Gang star rap

Ranveer Singh's entrepreneurial story—it's not about sports or apparel—is uncommon

Brian Carvalho
Published: Nov 8, 2019 06:09:09 AM IST
Updated: Nov 13, 2019 02:33:59 PM IST

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Kiefer Sutherland, perhaps best known for his roles in Young Guns and A Few Good Men, took a not-so-common detour at the peak of his career in the early 2000s, when he launched record label Ironworks with best friend Jude Cole. The objective was to help local musicians distribute their music.

Remember, this was the age when the internet was changing the way music was being consumed and shared, with the emergence of internet radio and streaming services like Pandora and TuneIn. Such platforms were a boon for unknown musicians to find an audience without the backing of a big music label.

After signing on a bunch of artists over the next several years, Sutherland would go on release his own album on the Ironworks label in 2016. Sutherland, now 52, hasn’t abandoned his acting career, featuring in films like Flatliner (2017) and Where is Kyra (both 2017), and TV series Designated Survivor.

Now cut to Ranveer Singh, Bollywood’s poster boy on this fortnight’s cover of Forbes India. Singh, 34, completes a decade in the Indian film industry next year, and his last release, Gully Boy, is India’s official entry to the Oscars. Perhaps it’s the film, about how an underdog from the Mumbai ghettos hits the big time as a rapper, that got Singh thinking about his maiden business venture.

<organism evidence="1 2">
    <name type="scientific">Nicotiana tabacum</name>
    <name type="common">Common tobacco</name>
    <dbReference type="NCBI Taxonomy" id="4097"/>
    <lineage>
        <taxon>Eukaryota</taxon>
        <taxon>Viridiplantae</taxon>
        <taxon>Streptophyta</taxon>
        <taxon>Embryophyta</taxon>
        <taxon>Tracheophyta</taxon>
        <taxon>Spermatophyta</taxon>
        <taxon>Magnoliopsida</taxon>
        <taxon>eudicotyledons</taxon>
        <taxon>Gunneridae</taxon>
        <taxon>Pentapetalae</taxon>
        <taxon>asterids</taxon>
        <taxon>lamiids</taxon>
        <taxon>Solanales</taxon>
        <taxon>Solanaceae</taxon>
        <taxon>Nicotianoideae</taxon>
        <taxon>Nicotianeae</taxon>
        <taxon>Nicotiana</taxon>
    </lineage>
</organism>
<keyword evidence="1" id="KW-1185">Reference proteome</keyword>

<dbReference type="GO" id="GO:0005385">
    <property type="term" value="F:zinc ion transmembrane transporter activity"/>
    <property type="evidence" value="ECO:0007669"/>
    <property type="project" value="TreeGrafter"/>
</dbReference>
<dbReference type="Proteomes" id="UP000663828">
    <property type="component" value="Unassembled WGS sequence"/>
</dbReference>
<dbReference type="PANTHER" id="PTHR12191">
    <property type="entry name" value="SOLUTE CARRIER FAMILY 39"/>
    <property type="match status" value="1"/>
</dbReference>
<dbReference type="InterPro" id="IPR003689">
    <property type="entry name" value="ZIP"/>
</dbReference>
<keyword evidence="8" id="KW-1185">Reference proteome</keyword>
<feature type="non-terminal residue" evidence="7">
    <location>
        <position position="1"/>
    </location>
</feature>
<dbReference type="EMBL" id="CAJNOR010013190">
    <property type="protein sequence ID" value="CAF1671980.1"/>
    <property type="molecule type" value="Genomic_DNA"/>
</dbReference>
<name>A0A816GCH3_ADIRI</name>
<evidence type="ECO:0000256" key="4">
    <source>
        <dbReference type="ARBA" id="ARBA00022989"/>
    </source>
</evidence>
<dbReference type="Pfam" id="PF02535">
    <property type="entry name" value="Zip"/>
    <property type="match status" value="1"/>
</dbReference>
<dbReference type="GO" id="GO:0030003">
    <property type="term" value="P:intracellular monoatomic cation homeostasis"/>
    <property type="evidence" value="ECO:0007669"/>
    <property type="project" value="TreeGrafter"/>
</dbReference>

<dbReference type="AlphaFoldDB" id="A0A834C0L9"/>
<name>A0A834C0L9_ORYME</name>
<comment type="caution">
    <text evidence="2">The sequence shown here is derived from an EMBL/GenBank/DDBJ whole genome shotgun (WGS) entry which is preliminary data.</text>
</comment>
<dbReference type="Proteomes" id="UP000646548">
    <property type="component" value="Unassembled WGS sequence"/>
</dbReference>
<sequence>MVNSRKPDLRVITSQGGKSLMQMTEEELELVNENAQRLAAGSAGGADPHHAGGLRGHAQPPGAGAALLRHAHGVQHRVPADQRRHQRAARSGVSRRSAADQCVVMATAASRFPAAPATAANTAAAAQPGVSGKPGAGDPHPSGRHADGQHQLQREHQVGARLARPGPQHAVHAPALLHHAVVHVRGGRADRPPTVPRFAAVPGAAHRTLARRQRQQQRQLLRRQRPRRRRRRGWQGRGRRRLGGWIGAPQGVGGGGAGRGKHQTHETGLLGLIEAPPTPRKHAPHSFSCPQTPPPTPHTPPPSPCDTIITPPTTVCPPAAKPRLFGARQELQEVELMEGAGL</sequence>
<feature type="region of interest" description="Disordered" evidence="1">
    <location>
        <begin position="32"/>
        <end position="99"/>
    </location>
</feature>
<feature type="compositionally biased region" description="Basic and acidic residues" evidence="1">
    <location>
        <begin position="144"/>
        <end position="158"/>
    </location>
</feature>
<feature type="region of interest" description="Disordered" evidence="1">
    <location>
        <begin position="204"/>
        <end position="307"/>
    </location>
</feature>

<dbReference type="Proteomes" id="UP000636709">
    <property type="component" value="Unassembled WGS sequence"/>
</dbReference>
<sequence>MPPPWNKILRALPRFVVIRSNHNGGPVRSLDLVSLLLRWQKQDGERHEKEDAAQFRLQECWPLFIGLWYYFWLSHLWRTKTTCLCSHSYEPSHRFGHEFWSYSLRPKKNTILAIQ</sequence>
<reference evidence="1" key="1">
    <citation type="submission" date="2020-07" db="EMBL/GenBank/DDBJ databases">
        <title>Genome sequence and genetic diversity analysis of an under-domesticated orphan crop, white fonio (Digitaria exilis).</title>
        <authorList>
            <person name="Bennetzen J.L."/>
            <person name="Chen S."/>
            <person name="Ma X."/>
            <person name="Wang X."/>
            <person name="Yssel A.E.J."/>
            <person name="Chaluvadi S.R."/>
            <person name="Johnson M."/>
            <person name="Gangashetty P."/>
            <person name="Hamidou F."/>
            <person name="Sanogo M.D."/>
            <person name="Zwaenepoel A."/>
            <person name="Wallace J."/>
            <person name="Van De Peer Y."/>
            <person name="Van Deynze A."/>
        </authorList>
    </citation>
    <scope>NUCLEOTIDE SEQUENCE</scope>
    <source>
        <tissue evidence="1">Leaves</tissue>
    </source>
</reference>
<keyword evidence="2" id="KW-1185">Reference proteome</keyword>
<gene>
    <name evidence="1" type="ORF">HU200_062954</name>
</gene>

Earlier this year, Singh and best friend Navzar Eranee launched IncInk, an independent music label to promote raw hip-hop and rap artistes. Kunal Purandare, who’s written the cover story on Singh’s uncommon entrepreneurial story—it’s not about sports or apparel—says it’s more than just a business for Singh. It’s about encouraging, as Singh puts it, “free creative expression... music that’s potent, that the youth can connect with”. To, with apologies to Eminem, lose yourself in the story (and the music), go to ‘Ranveer Inc(Ink)’ in the issue.

The Diwali festivities would have brought some much-needed cheer to the automobile industry, but the year so far has been a disaster with sales down by nearly 25 percent. A revival is at least 10 months away. So what should carmakers be doing till then? Hyundai Motor India, for its part, is doing plenty: New launches, an electric touch, and innovations around connected driving and shared mobility. As Hyundai Motor India MD and CEO SS Kim tells Manu Balchandran, who has written the feature that succinctly captures India’s No 2 carmaker’s over-two-decades-long India ride: “At the time of a market downturn and low customer sentiment, every company needs some breakthrough.”

Also journeying along is Temasek, the Singapore Government-owned global investment fund that bet on India as an emerging market back in 2004. So far, it has invested some S$11 billion (roughly ₹57,000 crore) in India in the past 15 years. Pooja Sarkar met the Temasek top brass in India to see in which sectors the next wave of India investments are going to be in. Don’t miss ‘Singapore Sting’.

Growth is what India promises and, the current slowdown notwithstanding, the levers for companies in various sectors are many. Consider IT services, for instance, which has had to reckon with a major disruption in the tested model of maintaining back-end IT infrastructure in the digital age. Harichandan Arakali dives into Cognizant, the Teaneck, New Jersey IT services giant, with a bulk of its operations in India, and how it is counting on strengthening the digital mix to kick-start growth.

Best,
Brian Carvalho
Editor, Forbes India
Email:Brian.Carvalho@nw18.com
Twitter id:@Brianc_Ed

(This story appears in the 22 November, 2019 issue of Forbes India. You can buy our tablet version from Magzter.com. To visit our Archives, click here.)

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